Delta-controlled Virgin Atlantic has its hand out for government subsidies on the one hand, while running new bonus miles and elite qualifying promotions on the other.
Virgin’a primary business is flying between the U.K. and U.S., but non-U.S. residents who have been in Europe in the past 14 days are barred from entering the United States for about a month. That takes a lot of potential customers off the board. The airline has grounded all but 6 aircraft.
Elite status extensions make good sense. Running promotions to earn status and miles faster aren’t likely to move the needle. Nonetheless, Virgin is trying. (HT: Head For Points)
- Virgin is extending status by 6 months. Flying Club vouchers are being extended 6 months as well.
All Gold and Silver members will have six months added to their membership year, giving them an additional six months to earn the tier points they need.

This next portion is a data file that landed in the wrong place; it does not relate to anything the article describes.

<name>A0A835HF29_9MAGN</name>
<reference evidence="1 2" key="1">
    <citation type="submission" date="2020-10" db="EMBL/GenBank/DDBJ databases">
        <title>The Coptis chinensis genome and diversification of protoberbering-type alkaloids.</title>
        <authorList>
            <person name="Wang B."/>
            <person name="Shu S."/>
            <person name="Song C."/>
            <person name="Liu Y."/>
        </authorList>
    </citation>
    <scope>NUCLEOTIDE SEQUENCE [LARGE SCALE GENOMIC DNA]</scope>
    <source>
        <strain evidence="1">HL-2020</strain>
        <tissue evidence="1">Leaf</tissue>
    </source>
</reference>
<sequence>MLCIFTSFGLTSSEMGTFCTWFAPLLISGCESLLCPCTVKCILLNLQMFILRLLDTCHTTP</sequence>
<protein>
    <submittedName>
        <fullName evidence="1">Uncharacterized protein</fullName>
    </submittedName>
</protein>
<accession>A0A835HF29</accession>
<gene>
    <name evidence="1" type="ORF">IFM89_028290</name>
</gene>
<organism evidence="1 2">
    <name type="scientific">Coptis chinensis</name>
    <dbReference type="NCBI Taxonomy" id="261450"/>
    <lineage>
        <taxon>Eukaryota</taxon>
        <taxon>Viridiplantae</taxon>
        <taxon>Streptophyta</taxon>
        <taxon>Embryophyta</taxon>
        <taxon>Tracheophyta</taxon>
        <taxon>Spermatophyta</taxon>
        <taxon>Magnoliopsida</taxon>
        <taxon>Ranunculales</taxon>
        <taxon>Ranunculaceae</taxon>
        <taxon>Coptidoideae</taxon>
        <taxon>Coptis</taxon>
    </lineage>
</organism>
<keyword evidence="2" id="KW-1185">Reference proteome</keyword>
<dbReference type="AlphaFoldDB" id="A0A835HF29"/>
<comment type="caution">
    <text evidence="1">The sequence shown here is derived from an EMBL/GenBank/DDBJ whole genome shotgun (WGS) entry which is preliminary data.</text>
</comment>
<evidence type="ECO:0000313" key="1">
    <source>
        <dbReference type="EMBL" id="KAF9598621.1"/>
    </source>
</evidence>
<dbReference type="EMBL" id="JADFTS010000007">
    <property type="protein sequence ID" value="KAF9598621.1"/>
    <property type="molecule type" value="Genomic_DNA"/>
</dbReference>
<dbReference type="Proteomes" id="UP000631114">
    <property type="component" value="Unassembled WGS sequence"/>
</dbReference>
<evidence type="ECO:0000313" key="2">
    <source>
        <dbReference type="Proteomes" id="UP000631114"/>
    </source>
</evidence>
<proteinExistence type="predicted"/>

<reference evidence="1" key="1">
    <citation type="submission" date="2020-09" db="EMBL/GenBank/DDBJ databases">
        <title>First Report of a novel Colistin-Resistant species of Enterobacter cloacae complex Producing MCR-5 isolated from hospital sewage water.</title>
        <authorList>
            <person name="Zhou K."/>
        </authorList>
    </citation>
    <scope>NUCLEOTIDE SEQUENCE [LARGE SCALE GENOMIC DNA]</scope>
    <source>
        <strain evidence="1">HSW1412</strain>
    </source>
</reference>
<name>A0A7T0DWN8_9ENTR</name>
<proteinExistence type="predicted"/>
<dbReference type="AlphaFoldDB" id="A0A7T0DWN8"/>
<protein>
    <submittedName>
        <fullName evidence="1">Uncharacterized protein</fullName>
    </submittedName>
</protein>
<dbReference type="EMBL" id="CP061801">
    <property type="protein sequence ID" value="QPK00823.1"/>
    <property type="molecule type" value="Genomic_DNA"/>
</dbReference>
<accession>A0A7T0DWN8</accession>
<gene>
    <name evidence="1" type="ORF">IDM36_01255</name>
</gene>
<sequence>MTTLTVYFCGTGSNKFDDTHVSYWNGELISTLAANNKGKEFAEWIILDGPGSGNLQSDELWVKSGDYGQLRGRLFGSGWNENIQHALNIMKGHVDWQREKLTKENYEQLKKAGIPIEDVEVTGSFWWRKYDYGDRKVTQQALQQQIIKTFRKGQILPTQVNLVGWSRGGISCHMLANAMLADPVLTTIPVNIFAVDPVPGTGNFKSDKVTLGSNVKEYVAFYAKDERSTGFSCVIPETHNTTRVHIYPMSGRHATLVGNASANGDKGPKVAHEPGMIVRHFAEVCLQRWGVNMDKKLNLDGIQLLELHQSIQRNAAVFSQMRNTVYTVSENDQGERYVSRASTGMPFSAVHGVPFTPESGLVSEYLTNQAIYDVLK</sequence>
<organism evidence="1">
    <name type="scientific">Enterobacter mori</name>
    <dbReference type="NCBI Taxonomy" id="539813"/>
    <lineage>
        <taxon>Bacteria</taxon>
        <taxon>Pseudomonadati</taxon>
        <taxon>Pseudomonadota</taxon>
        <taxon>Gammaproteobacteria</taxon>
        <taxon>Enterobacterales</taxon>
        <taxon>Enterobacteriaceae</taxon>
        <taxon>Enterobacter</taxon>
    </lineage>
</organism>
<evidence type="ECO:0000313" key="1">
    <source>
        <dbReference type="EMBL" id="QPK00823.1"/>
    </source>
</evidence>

Programs that aren’t on a calendar year have a unique challenge. United, Delta, and American can wait to figure out what to do, since no one’s status expires until the beginning of 2021. But programs where each member has a different qualification year need to act now.
- There’s also bonus elite qualifying miles for packages from Virgin Holidays or flight and hotel combos. Bookings by April 30 earn 100 bonus tier points. Travel can be for future dates.
- Bonus miles for future travel. They’ll give you 2500 bonus points per fight segment booked by April 30 for travel by March 31, 2021.
Copyright: boarding1now / 123RF Stock Photo
They’re presenting themselves to the government as insolvent without aid. That aid will probably be forthcoming. However I’m not sure I’d spend money on future flights right now. Why give them your money early? There will absolutely be more deals in the future, these offers aren’t so lucrative as not to be missed in my opinion. I still think it’s too early for promos to move the needle.
Meanwhile looking for a government handout may seem like hypocrisy for an airline 49% owned by Delta, given Delta’s years of lobbying against government subsidies for its competitors – but it’s not. The Delta position is actually consistent: subsidies for me, but not for thee.